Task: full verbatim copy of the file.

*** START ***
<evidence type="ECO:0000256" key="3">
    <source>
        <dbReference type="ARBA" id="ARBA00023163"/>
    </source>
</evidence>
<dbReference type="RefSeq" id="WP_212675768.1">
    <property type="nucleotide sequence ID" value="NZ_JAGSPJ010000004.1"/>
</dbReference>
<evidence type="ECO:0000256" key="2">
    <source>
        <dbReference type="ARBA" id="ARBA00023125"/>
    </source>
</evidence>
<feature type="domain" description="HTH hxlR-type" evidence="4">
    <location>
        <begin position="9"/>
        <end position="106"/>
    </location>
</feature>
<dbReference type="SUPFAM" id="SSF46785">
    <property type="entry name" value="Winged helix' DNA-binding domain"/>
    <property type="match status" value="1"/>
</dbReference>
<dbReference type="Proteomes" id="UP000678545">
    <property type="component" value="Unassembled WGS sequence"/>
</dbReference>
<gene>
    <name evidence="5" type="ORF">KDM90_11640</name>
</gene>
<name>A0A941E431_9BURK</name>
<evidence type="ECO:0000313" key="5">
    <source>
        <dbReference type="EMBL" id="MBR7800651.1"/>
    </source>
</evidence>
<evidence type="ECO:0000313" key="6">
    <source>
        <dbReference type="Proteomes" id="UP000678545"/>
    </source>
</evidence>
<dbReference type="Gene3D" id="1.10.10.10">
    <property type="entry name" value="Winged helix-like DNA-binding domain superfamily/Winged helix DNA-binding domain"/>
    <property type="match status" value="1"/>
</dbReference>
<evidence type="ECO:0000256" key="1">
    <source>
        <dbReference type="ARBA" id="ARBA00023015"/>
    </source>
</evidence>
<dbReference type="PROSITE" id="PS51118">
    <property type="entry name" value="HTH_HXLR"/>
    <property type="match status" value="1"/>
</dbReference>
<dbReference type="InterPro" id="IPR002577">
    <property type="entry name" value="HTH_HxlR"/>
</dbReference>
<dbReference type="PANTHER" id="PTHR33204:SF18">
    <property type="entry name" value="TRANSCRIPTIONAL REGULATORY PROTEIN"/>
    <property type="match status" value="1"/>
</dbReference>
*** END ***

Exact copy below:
<evidence type="ECO:0000256" key="3">
    <source>
        <dbReference type="ARBA" id="ARBA00023163"/>
    </source>
</evidence>
<dbReference type="RefSeq" id="WP_212675768.1">
    <property type="nucleotide sequence ID" value="NZ_JAGSPJ010000004.1"/>
</dbReference>
<evidence type="ECO:0000256" key="2">
    <source>
        <dbReference type="ARBA" id="ARBA00023125"/>
    </source>
</evidence>
<feature type="domain" description="HTH hxlR-type" evidence="4">
    <location>
        <begin position="9"/>
        <end position="106"/>
    </location>
</feature>
<dbReference type="SUPFAM" id="SSF46785">
    <property type="entry name" value="Winged helix' DNA-binding domain"/>
    <property type="match status" value="1"/>
</dbReference>
<dbReference type="Proteomes" id="UP000678545">
    <property type="component" value="Unassembled WGS sequence"/>
</dbReference>
<gene>
    <name evidence="5" type="ORF">KDM90_11640</name>
</gene>
<name>A0A941E431_9BURK</name>
<evidence type="ECO:0000313" key="5">
    <source>
        <dbReference type="EMBL" id="MBR7800651.1"/>
    </source>
</evidence>
<evidence type="ECO:0000313" key="6">
    <source>
        <dbReference type="Proteomes" id="UP000678545"/>
    </source>
</evidence>
<dbReference type="Gene3D" id="1.10.10.10">
    <property type="entry name" value="Winged helix-like DNA-binding domain superfamily/Winged helix DNA-binding domain"/>
    <property type="match status" value="1"/>
</dbReference>
<evidence type="ECO:0000256" key="1">
    <source>
        <dbReference type="ARBA" id="ARBA00023015"/>
    </source>
</evidence>
<dbReference type="PROSITE" id="PS51118">
    <property type="entry name" value="HTH_HXLR"/>
    <property type="match status" value="1"/>
</dbReference>
<dbReference type="InterPro" id="IPR002577">
    <property type="entry name" value="HTH_HxlR"/>
</dbReference>
<dbReference type="PANTHER" id="PTHR33204:SF18">
    <property type="entry name" value="TRANSCRIPTIONAL REGULATORY PROTEIN"/>
    <property type="match status" value="1"/>
</dbReference>